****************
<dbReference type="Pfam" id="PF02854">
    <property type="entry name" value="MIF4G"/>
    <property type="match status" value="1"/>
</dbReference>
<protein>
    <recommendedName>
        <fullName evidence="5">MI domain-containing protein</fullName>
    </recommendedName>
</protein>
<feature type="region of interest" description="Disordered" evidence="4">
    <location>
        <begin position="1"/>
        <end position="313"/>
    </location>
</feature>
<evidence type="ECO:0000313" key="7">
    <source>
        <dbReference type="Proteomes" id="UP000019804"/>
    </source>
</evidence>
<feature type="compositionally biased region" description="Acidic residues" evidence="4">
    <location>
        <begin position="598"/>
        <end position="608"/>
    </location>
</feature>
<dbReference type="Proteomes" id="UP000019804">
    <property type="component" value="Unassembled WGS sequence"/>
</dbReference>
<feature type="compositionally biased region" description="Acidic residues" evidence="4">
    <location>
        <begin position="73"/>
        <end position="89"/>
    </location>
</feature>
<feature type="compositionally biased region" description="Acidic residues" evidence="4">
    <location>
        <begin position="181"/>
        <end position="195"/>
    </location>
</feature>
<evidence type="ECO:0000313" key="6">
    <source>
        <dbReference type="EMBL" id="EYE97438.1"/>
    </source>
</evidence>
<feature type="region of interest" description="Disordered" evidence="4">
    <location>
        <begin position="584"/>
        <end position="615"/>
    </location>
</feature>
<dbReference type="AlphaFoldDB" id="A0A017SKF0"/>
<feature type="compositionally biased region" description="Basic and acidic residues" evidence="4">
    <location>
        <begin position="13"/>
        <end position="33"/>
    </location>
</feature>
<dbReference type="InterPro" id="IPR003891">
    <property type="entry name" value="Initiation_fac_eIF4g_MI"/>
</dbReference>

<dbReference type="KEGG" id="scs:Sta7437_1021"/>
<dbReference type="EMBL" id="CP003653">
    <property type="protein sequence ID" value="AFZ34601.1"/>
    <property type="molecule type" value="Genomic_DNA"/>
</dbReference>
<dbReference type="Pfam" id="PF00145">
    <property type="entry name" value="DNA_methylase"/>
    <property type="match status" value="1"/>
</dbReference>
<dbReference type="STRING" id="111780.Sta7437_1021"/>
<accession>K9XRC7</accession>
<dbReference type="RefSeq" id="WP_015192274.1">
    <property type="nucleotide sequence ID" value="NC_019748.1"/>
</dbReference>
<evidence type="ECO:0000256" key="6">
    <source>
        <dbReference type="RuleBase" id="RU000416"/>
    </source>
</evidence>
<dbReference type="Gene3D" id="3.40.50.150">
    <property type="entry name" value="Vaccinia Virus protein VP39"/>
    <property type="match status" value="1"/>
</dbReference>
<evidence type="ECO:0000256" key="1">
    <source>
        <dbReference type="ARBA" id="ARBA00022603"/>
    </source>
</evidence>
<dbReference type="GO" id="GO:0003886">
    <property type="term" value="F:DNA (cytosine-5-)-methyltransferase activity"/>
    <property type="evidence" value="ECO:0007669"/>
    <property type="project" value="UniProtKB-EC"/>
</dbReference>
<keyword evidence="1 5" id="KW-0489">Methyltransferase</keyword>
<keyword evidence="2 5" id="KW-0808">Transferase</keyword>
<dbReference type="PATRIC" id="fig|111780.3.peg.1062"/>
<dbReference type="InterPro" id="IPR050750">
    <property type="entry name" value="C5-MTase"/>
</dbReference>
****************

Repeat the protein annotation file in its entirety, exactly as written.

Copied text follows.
<dbReference type="Pfam" id="PF02854">
    <property type="entry name" value="MIF4G"/>
    <property type="match status" value="1"/>
</dbReference>
<protein>
    <recommendedName>
        <fullName evidence="5">MI domain-containing protein</fullName>
    </recommendedName>
</protein>
<feature type="region of interest" description="Disordered" evidence="4">
    <location>
        <begin position="1"/>
        <end position="313"/>
    </location>
</feature>
<evidence type="ECO:0000313" key="7">
    <source>
        <dbReference type="Proteomes" id="UP000019804"/>
    </source>
</evidence>
<feature type="compositionally biased region" description="Acidic residues" evidence="4">
    <location>
        <begin position="598"/>
        <end position="608"/>
    </location>
</feature>
<dbReference type="Proteomes" id="UP000019804">
    <property type="component" value="Unassembled WGS sequence"/>
</dbReference>
<feature type="compositionally biased region" description="Acidic residues" evidence="4">
    <location>
        <begin position="73"/>
        <end position="89"/>
    </location>
</feature>
<feature type="compositionally biased region" description="Acidic residues" evidence="4">
    <location>
        <begin position="181"/>
        <end position="195"/>
    </location>
</feature>
<evidence type="ECO:0000313" key="6">
    <source>
        <dbReference type="EMBL" id="EYE97438.1"/>
    </source>
</evidence>
<feature type="region of interest" description="Disordered" evidence="4">
    <location>
        <begin position="584"/>
        <end position="615"/>
    </location>
</feature>
<dbReference type="AlphaFoldDB" id="A0A017SKF0"/>
<feature type="compositionally biased region" description="Basic and acidic residues" evidence="4">
    <location>
        <begin position="13"/>
        <end position="33"/>
    </location>
</feature>
<dbReference type="InterPro" id="IPR003891">
    <property type="entry name" value="Initiation_fac_eIF4g_MI"/>
</dbReference>

<dbReference type="KEGG" id="scs:Sta7437_1021"/>
<dbReference type="EMBL" id="CP003653">
    <property type="protein sequence ID" value="AFZ34601.1"/>
    <property type="molecule type" value="Genomic_DNA"/>
</dbReference>
<dbReference type="Pfam" id="PF00145">
    <property type="entry name" value="DNA_methylase"/>
    <property type="match status" value="1"/>
</dbReference>
<dbReference type="STRING" id="111780.Sta7437_1021"/>
<accession>K9XRC7</accession>
<dbReference type="RefSeq" id="WP_015192274.1">
    <property type="nucleotide sequence ID" value="NC_019748.1"/>
</dbReference>
<evidence type="ECO:0000256" key="6">
    <source>
        <dbReference type="RuleBase" id="RU000416"/>
    </source>
</evidence>
<dbReference type="Gene3D" id="3.40.50.150">
    <property type="entry name" value="Vaccinia Virus protein VP39"/>
    <property type="match status" value="1"/>
</dbReference>
<evidence type="ECO:0000256" key="1">
    <source>
        <dbReference type="ARBA" id="ARBA00022603"/>
    </source>
</evidence>
<dbReference type="GO" id="GO:0003886">
    <property type="term" value="F:DNA (cytosine-5-)-methyltransferase activity"/>
    <property type="evidence" value="ECO:0007669"/>
    <property type="project" value="UniProtKB-EC"/>
</dbReference>
<keyword evidence="1 5" id="KW-0489">Methyltransferase</keyword>
<keyword evidence="2 5" id="KW-0808">Transferase</keyword>
<dbReference type="PATRIC" id="fig|111780.3.peg.1062"/>
<dbReference type="InterPro" id="IPR050750">
    <property type="entry name" value="C5-MTase"/>
</dbReference>